15 Signs of a Toxic Work Culture

October 2023

There is no doubt that our jobs can have a huge impact on our lives. The average person will spend 90,000 hours  in their lifetime at work - that is roughly 10.2 years. Imagine spending multiple years of your life in a toxic environment, draining not only your professional life but also your personal life. 

It can be hard to spot how toxic an environment is when you’re working in it day to day. This is why we have put together 15 of the most common signs of a toxic work culture to help you recognise when it may be time to move on. 

A high turnover rate is one of the most common signs of a toxic work culture. Leaving a job can be a tough decision to make. If your team or company is struggling to retain staff, it is very likely due to the work environment. 
‘Quiet quitting’ is seen when an employee stops trying to collaborate with co-workers or engage in company initiatives. Employees who choose to quietly quit will do the minimum amount of work needed for their job and completely disengage from everything else. 
Any form of bullying, discrimination, or harassment should never be tolerated in the workplace. Unfortunately, toxic environments often create a space where bullying and harassment can easily happen. This can include verbal or psychological bullying and any actions that humiliate or demean another worker. This type of behaviour tends to be found in a toxic work culture, creating an element of fear and additional stress. 
A toxic work culture often lacks clear direction and frequently shifts its goals and priorities without proper communication or justification. This constant flux can leave employees feeling disoriented, making it difficult to focus on their tasks and contribute effectively to the organization's success. It can also lead to a sense of futility and frustration, as efforts put into one set of goals may be abruptly discarded for new ones, creating a cycle of confusion and demotivation.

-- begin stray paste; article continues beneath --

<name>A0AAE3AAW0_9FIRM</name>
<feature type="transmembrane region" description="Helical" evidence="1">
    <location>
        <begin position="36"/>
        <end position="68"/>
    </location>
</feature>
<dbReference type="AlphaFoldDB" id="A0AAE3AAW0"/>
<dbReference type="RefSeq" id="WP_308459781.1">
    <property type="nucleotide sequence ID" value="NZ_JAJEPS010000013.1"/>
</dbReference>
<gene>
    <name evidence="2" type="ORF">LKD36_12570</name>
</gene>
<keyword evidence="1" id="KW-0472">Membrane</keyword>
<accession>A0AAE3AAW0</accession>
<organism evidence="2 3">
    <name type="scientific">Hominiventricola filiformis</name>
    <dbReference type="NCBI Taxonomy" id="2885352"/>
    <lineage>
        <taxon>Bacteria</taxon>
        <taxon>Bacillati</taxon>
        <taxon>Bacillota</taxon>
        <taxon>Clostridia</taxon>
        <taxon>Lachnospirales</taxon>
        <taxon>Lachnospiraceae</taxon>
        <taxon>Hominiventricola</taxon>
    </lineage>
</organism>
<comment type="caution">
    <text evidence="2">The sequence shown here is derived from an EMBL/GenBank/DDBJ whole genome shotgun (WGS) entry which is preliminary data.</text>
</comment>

Ideally in any job, clear and open communication lines are required to have a positive effect on performance and employee morale. When there is a lack of open communication and information sharing, it can create uncertainty and distrust among fellow employees and employers. 
When management has little trust in your work, it can feel like every move you make is monitored. This can lead to feelings of fear and anxiety and have a negative impact on performance. Recent studies show that 70% of workers consider quitting due to the negative effects that micromanagement can have on their well-being. 
In a toxic environment, the importance of your personal wellbeing and life outside of work will be regularly disregarded. Continuously putting all your focus on work can have a huge impact on your health and well-being. It can also lead to high levels of stress and burnout that can even damage your relationships outside of work.  
Toxic environments tend to have unrealistic and unattainable expectations of their employees while also offering very little support. If you find yourself always being left to figure it out on your own, then chances are you have an inadequate support system. 
A toxic work environment is usually very stagnant with extremely limited access to career development opportunities. Regular growth in a role helps you stay engaged and motivated. If you find yourself in a monotonous role with no opportunities for growth, then it’s likely you’re in a toxic working environment. 
It’s very common to have some harmless office gossip going around, but in a toxic atmosphere, negative or malicious rumours can thrive, creating an extremely unhealthy workplace dynamic.
Healthy competition can drive innovation, but when your work environment becomes extremely competitive and cut-throat, it completely undermines teamwork, damaging team morale and the overall work culture.
A dysfunctional workplace will never give credit or recognition to its employees. A lack of acknowledgment for hard work undermines employee morale and diminishes job satisfaction levels.
Studies show that 75% of employees have left at least one role because of poor leadership. Weak and toxic leadership can trickle down to the team and negatively impact an entire organisation. 
Company values and mission statements help everyone align their behaviours with the same goals. When an organisation lacks a clear direction or purpose, it can lead to confusion and disengagement among employees.
A combination of constant pressure, unrealistic deadlines, and a lack of support systems can contribute to elevated stress levels, which can be detrimental to your well-being.
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